Something that Nicholson Baker’s book makes clear (but this actually seems to be an indisputable fact, just not one people such as Burleigh and Walzer want to face in making their “extreme evil” arguments) is that the US did virtually nothing to try to save Europe’s Jews as the crisis was emerging. And we know the US did virtually nothing to try to save Europe’s Jews as the war went on. Even people who defend US policies in this regard (see Theodore S. Hamerow, Why We Watched: Europe, America, and the Holocaust who makes the case that direct action on the behalf of Europe’s Jews was politically impossible in the US at that time and that the Roosevelt administration did the best it could) still have to acknowledge that saving Jews was not in any direct sense a motivating factor for US war leaders.
So, the assumption that the US war effort was necessary and that our unjust conduct was justifiable due to the “extreme emergency” of Nazi evil is an after-the-fact justification—and, hence, itself an expression of moral relativism.
The alliance with the Soviet Union is terribly complicated morally. However, it can not simply be marginalized as Burleigh does if we are to undertake a moral accounting of the War and its legacy that avoids moral relativism. One of the worst kinds of moral relativism, in my view, is to say, in effect, that the good guys won (and I am one of them), therefore whatever we did was morally okay.
I simply don’t see how any objective accounting could determine who was morally more corrupt in the years between 1933 and 1945, the Nazis or the Soviets. Timothy Snyder’s powerful book, Bloodlands: Europe Between Hitler and Stalin, does a fine job of showing the enormity of the ruthless and utterly immoral death-dealing violence practiced by both during these years. It simply is not the case that our choice to ally ourselves with one of these murderous regimes against the other could possibly have resulted in a morally positive outcome. Whatever we were fighting against, it was not tyranny.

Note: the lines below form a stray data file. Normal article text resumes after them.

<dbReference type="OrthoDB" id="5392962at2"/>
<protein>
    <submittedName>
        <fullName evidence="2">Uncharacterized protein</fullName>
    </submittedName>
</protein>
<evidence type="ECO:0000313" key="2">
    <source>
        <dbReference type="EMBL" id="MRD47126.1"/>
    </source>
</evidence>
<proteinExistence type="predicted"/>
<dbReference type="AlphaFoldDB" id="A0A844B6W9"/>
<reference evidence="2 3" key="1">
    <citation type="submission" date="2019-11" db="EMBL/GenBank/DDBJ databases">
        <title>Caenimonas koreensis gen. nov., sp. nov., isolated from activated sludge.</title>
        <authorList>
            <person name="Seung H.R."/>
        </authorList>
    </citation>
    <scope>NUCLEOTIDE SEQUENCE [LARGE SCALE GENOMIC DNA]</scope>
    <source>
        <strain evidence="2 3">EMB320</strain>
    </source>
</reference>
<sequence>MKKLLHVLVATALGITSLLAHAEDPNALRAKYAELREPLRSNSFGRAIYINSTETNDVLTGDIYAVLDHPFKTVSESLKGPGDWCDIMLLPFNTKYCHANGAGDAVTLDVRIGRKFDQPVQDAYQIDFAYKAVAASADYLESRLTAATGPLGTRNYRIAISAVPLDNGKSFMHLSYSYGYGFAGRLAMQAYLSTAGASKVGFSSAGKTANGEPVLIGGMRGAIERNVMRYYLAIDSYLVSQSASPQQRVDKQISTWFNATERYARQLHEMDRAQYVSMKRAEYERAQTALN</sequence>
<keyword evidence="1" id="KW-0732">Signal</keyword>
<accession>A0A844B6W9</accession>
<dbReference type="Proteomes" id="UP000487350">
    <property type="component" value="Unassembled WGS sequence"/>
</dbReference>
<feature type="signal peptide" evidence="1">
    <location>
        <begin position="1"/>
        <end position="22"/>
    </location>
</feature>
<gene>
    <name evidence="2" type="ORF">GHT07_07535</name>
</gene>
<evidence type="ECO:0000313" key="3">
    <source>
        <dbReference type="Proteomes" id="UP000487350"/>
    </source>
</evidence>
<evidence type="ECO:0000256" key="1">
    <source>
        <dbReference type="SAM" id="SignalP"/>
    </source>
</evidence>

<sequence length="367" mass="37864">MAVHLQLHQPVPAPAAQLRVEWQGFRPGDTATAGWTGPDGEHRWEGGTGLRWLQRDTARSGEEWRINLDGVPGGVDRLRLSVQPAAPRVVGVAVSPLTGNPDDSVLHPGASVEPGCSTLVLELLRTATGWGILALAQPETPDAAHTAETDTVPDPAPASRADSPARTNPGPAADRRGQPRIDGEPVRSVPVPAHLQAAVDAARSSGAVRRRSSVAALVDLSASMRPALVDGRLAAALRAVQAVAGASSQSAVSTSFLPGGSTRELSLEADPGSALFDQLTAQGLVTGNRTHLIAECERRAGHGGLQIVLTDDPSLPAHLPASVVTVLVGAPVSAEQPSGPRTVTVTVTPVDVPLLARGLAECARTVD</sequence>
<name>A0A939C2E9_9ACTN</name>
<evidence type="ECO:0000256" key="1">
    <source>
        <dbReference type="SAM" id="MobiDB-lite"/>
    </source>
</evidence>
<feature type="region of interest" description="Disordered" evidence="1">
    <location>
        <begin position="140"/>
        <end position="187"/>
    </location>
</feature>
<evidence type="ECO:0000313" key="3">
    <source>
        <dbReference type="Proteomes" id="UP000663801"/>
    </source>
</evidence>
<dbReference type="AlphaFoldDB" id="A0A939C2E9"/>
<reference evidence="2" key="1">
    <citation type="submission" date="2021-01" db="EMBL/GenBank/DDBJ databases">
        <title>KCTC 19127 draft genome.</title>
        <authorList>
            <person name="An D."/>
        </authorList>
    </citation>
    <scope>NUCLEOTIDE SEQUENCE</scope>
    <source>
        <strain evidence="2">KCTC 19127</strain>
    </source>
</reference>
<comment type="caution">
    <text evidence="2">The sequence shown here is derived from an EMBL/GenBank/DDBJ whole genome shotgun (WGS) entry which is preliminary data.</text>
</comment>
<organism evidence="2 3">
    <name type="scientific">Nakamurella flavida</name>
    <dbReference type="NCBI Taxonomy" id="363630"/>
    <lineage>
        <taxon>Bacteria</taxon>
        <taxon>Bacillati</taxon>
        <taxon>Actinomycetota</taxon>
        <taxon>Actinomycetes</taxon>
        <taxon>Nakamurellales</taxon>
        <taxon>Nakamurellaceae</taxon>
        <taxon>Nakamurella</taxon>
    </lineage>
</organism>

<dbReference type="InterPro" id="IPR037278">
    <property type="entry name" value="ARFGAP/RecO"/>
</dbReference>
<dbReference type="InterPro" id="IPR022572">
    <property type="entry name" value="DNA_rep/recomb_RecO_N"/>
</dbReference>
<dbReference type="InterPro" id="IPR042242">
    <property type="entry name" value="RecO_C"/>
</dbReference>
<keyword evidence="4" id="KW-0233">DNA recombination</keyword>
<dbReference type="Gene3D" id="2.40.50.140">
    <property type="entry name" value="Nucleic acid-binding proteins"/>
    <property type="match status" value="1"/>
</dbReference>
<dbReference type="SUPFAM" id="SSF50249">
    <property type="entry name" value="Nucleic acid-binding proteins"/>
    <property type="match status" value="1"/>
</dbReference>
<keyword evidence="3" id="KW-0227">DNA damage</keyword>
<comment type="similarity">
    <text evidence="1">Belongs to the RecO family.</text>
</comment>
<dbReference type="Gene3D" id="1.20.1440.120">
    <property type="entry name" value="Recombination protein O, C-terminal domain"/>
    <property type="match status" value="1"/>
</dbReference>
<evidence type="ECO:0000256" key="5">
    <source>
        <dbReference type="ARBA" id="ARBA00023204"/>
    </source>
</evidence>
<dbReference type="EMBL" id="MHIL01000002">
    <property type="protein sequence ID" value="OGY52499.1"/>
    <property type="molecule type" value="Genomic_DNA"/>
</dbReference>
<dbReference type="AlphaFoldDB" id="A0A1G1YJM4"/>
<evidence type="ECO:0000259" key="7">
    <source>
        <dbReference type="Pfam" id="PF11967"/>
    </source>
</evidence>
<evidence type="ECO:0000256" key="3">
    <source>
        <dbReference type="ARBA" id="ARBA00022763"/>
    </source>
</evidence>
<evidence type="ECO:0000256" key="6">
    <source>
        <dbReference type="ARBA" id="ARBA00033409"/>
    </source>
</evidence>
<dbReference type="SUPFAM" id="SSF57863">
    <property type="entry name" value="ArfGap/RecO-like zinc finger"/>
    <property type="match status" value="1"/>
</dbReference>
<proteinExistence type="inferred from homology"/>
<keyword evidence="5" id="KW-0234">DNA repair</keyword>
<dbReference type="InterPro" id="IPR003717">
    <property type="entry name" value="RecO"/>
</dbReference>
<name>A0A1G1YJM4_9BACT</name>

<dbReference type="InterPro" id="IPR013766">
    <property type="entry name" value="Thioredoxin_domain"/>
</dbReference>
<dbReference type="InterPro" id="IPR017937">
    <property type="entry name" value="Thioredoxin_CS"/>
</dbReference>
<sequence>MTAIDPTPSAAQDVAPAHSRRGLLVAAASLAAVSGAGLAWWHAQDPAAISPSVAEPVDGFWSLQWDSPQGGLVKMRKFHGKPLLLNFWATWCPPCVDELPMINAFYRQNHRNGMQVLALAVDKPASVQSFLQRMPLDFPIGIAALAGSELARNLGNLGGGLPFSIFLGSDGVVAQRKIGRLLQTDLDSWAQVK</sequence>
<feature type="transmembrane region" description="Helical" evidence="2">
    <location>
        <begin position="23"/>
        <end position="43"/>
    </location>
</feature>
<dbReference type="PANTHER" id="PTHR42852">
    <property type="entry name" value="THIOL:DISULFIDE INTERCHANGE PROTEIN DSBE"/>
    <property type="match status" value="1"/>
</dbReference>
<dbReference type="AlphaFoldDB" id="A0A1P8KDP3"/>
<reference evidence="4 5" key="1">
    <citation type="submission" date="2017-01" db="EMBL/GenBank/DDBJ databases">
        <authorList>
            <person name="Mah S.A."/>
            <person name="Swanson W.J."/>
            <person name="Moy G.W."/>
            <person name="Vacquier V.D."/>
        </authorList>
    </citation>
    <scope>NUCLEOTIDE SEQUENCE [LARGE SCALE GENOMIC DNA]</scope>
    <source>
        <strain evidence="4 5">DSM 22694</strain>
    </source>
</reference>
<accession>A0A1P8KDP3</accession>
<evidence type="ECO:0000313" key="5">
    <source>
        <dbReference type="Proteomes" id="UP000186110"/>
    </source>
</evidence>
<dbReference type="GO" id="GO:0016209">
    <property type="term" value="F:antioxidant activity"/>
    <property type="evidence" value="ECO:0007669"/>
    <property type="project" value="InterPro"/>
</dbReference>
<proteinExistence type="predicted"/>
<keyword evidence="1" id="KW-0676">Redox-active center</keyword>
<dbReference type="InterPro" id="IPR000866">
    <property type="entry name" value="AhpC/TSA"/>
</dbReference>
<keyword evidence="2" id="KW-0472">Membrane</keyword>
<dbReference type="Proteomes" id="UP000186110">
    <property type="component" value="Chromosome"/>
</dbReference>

Michael Bess, whose book Choices Under Fire: Moral Dimensions of World War II (Vintage) is one of the few to attempt an objective moral analysis of the War, makes this comment: “The impression one gets [from the standard account] is that because the [American and British] citizen soldiers (good guys) best[ed] the bad guys (Nazis), then wrong (general badness) did not prevail.
“This is misleading in two ways. First the overwhelming bulk of the killing of Nazis was not done by citizen soldiers at all, but rather by the soliders of the Red Army [i.e., Soviet Union]: the ratio is about four German soldiers killed by the Russians for every one killed by the British and Americans. And second, the triumphant powers at the end of World War II included one of the most ruthless, pathologically murderous regimes in the history of humankind: our Soviet allies. Badness was actually having a very good day on May 8, 1945” (pages 167-8).
A note on Baker’s actual argument
I should also add at the end of this post that it is an egregious misrepresentation of Baker’s argument to assert that he believes “all belligerents were as bad as one another” or that Churchill and Eleanor Roosevelt “were on par” with Hitler. I think an even remotely objective reading of Human Smoke would make it clear that Baker sees the Nazis as way, way worse than the Allies. His implicit argument, though, is that the US and Britain failed in their response to the Nazi threat to “civilization” to defend the key humane values that undergird civilized life.
One could turn this point around and say that actually Burleigh is the moral relativist at this point because he implies that the extreme immorality of Hitler and the supreme need to defeat the Nazis makes moral evaluations of the Allies irrelevant. It doesn’t matter what we did or what our leaders’ characters were like so long as we defeated this supreme evil using whatever means were at hand. In my view, it is Burleigh’s kind of lack of self-awareness that threatens civilization more than any external threat.
Baker doesn’t make the point himself because he ends his narrative in 1941, but part of what my book will suggest is that the lack of self-awareness about our own evil (particularly the evil of militarism) as Americans has empowered that evil to grow and dominate our culture in terribly destructive ways in the years since 1941.